I want to celebrate the legend of a skilled, courageous woman who trusted in her God more than in the power of man.
She who reconciles the ill-matched threads of her life, and weaves them gratefully into a single cloth— it's she who drives the loudmouths from the hall and clears it for a different celebration where the one guest is you. In the softness of evening it's You she receives. You are the partner of her loneliness,… Continue reading Texts & Textiles: Rainer Maria Rilke
Although the image of the "Proverbs 31 woman" has been tarnished by narrow exegesis and mediocre women's conferences, it remains a powerful and challenging picture of a productive, joyful, generous life.
The play of childhood so often becomes the work of adulthood, and Larsson's painting reminds us of this hopeful truth.
Get the distaff ready, and the Lord will send the flax. This traditional proverb, which I first encountered as a teen reading Louisa May Alcott's Jo's Boys, is an example of a saying which once illustrated its wisdom with everyday experiences, but which is now more or less opaque. A distaff is a tool used… Continue reading Texts & Textiles: Traditional Proverb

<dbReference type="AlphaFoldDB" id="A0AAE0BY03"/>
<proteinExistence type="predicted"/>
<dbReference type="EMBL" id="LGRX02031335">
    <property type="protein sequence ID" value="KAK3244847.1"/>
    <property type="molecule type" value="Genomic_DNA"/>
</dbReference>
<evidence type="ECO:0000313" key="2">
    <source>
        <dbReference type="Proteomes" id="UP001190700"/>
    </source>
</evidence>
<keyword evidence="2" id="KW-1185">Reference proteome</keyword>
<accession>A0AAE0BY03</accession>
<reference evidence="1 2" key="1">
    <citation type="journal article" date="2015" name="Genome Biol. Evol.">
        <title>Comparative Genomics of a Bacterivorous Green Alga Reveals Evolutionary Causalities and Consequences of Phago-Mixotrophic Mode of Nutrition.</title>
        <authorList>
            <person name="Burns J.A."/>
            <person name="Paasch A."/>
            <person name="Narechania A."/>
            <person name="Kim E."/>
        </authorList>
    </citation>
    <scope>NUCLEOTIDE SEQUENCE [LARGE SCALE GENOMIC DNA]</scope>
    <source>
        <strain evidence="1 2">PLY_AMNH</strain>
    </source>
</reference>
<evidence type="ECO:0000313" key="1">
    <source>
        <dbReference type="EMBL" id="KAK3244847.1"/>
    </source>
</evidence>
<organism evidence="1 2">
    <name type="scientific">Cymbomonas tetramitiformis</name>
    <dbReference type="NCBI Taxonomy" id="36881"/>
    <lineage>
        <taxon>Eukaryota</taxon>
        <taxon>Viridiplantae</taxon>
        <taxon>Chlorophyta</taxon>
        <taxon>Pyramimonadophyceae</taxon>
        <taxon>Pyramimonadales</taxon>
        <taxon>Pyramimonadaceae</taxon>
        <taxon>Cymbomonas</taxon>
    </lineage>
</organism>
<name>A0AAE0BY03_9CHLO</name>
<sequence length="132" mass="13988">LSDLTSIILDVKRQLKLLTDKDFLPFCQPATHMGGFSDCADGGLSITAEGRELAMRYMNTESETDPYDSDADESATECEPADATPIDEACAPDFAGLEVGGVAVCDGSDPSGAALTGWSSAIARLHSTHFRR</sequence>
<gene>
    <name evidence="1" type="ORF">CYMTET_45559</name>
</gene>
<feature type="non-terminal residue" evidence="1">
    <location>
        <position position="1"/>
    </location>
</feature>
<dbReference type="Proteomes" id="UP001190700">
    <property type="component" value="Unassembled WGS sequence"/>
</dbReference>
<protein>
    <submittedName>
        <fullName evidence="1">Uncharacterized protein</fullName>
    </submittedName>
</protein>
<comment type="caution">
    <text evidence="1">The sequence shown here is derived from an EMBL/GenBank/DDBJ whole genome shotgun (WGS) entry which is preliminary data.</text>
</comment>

Who then devised the torment? Love. Love is the unfamiliar Name Behind the hands that wove The intolerable shirt of flame Which human power cannot remove. We only live, only suspire Consumed by either fire or fire. Eliot, T.S. "Little Gidding." Four Quartets. London: Faber & Faber, 1943. IV.
Overview Fashioned from an old curtain and bedsheet, this Simplicity 8384 shirtdress has become a staple in my wardrobe, despite some serious frustrations while sewing it. I combined the sleeveless bodice from view A with the skirt from view B. Virtues I liked this pattern immediately: it's fitted bodice, a-line skirt, and fun hemline options… Continue reading Pattern Review: Simplicity 8384
Make me, O Lord, thy Spining Wheele compleate. Thy Holy Worde my Distaff make for mee. Make mine Affections thy Swift Flyers neate And make my Soule thy holy Spoole to bee. My Conversation make to be thy Reele And reele the yarn thereon spun of thy Wheele. Make me thy Loome then, knit therein… Continue reading Texts & Textiles: Edward Taylor
The merchants that came from all lands, bringing their wares at the bidding of the Queen, found the people eager and willing to buy. […] ‘But why,’ asked the Queen, 'should we buy foreign wares? Why not weave these softer fairer stuffs ourselves?’ 'The people know not the art of weaving such stuffs,’ replied her… Continue reading Texts & Textiles: Saint Margaret, Queen of Scotland
I've seen weavers tackle all kinds of interesting materials. Beyond the traditional linen, wool, silk, or cotton, you can find weavers creating fabrics from paper, wood, metal, and more. But what in the world does it mean when someone claims to "weave truth"? The injunction to "weave truth with trust," however, stands as the motto… Continue reading Weave Truth with Trust